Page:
The story is a familiar one to all of us. Most, if not all of us, know the story. It is the stuff of legend, of fantasy, of myth, of joy, and celebration – it is the stuff of pageants gathered in the church, children dressed as angels, shepherds, sheep, and Mary. It is a beautiful story and we begin this advent season a bit differently this morning.

Rather than starting with the waiting and the expectation, this year we begin right in the middle of the story. The wondrous, mysterious part of the story of the angel Gabriel sent by God to share with Mary incredible… unbelievable news. She is going to be pregnant; the child will be a descendant of King David; he will be a great leader.

Picture if you will, Mary alone we can presume, perhaps sees a great light that surrounds the messenger from God… or perhaps it was just a light in the messenger’s eyes that told Mary there was something special about this message carrier. The author of Luke leaves the angelic appearance to our own imagination… whatever we might think, we are told it was a perplexing message, yet, a beautiful story.

Angels have a way about that in stories… they bring a certain beauty and mystery to any story. Angelic beings appearing with a message from God… whether it is to a young woman such as Mary, to shepherds living in the fields watching their flocks in the night. “I am bringing you good news of great joy for all people…”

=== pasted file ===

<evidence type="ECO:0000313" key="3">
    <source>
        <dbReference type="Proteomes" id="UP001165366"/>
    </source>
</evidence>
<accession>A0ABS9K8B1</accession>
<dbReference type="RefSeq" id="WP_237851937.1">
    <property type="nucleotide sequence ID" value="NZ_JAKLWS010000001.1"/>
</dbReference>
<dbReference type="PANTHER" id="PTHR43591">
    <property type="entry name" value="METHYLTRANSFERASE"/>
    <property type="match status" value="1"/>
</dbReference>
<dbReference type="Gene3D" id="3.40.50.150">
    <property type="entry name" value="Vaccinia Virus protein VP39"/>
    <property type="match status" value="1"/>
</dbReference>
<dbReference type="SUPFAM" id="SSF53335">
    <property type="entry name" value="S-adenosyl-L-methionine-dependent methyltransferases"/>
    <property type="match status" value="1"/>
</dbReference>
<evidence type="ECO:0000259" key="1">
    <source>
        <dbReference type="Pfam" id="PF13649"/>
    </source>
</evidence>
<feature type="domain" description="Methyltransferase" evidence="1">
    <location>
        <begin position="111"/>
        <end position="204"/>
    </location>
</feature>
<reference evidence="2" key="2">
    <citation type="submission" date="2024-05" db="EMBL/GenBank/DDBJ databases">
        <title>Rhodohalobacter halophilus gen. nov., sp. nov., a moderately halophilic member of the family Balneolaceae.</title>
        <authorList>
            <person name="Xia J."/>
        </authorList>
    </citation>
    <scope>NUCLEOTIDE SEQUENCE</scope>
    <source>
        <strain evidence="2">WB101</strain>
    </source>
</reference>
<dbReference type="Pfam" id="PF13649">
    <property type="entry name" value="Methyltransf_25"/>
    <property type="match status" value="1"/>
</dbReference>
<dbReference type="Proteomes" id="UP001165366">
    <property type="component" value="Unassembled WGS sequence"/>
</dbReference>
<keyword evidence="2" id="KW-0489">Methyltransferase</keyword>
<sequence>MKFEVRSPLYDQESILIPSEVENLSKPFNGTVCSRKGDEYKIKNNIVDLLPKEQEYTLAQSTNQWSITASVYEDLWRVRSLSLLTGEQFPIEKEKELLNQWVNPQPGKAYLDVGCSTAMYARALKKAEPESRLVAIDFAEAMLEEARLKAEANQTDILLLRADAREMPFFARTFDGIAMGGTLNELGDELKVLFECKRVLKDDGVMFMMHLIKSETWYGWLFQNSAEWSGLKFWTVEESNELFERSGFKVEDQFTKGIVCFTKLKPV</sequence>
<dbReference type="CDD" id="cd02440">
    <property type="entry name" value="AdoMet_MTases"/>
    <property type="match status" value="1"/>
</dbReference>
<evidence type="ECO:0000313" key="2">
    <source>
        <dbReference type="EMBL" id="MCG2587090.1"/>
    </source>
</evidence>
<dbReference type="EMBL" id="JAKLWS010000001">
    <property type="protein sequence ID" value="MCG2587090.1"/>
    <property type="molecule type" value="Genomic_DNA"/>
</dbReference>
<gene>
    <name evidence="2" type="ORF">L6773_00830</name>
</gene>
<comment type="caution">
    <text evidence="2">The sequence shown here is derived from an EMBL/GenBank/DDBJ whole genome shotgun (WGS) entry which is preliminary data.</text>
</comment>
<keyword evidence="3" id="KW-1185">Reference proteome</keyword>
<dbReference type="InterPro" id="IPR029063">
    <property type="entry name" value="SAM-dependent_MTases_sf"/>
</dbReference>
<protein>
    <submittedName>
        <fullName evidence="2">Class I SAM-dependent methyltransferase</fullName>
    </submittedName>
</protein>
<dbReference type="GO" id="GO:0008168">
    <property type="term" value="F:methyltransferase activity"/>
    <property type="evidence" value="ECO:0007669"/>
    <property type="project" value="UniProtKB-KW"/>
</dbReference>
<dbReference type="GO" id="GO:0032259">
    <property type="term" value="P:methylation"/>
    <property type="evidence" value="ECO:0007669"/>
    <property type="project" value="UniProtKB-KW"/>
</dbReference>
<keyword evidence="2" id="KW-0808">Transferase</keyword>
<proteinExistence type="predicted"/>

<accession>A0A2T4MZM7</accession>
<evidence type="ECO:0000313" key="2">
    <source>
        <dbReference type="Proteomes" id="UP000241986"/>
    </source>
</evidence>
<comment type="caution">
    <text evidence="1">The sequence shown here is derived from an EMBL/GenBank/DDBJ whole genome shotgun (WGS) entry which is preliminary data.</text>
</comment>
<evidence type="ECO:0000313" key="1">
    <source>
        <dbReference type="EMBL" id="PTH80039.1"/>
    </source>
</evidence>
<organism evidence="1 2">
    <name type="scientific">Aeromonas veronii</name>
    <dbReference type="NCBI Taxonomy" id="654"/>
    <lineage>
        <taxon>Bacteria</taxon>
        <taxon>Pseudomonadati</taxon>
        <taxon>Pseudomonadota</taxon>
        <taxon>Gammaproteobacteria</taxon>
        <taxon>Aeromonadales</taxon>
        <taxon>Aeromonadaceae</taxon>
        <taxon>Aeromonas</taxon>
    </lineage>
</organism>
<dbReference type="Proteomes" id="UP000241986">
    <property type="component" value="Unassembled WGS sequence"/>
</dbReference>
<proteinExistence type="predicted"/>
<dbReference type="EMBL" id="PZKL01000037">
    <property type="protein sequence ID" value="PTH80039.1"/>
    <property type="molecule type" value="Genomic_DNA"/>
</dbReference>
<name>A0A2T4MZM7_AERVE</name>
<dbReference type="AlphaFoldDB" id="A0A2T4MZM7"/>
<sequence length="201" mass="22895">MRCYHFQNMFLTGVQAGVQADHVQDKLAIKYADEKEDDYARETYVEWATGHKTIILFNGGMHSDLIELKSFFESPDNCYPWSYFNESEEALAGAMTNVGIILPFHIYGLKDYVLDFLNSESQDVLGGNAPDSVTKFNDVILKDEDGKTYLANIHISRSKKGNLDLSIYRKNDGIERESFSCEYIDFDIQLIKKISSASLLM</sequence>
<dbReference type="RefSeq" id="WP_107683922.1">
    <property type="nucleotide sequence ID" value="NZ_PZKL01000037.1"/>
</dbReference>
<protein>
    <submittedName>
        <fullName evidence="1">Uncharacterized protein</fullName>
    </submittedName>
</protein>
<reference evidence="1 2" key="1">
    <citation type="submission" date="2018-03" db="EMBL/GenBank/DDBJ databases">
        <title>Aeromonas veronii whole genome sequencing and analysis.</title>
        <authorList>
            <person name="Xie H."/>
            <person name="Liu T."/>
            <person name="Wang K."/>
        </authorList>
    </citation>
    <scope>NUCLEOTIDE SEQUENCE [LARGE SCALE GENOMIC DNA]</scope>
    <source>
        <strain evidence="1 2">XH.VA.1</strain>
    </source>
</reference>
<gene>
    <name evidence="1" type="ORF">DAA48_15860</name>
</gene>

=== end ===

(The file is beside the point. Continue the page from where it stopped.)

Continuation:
It is picture worthy… the angelic messenger with an incredible message of a deliverer coming via a young woman to save God’s people… It is picture worthy, shepherds in the fields on a starlit night encountering angelic beings in the night sky with a message of a savior, the Messiah, declaring peace on earth! Can you see the artwork? Can you envision the picture the author of Luke is painting here… serene, majestic, full of hope, comfort, and peace?

There is part of this story that wants me to break into the Don McLean song…
Starry, starry night, Paint your palette blue and grey, Look out on a summer’s day, With eyes that know the darkness in my soul.

However, I’m not sure that is the kind of picture the author of Luke is painting here. This story the author is telling, it is not such a serene, mystical, mythical, comforting tale. It is the story of a young woman who is discovering from a strange being from another realm… or at least a stranger she has never met before she is going to be pregnant. For young single woman in her time and place was not a comforting or serene situation in which to be. For her, religiously speaking… it could cost her, her life!

And this she is told is no ordinary pregnancy… this child would come to take the throne of his ancestor David and reign over the house of Jacob forever, and his kingdom would never end. This was a religious and political nightmare.

I am not sure Luke is painting a reflective, meditative, comforting picture for the audience… Luke’s author is painting the stuff of rebellion and revolution. The religious elite would not welcome this news… the Empire would not welcome this news.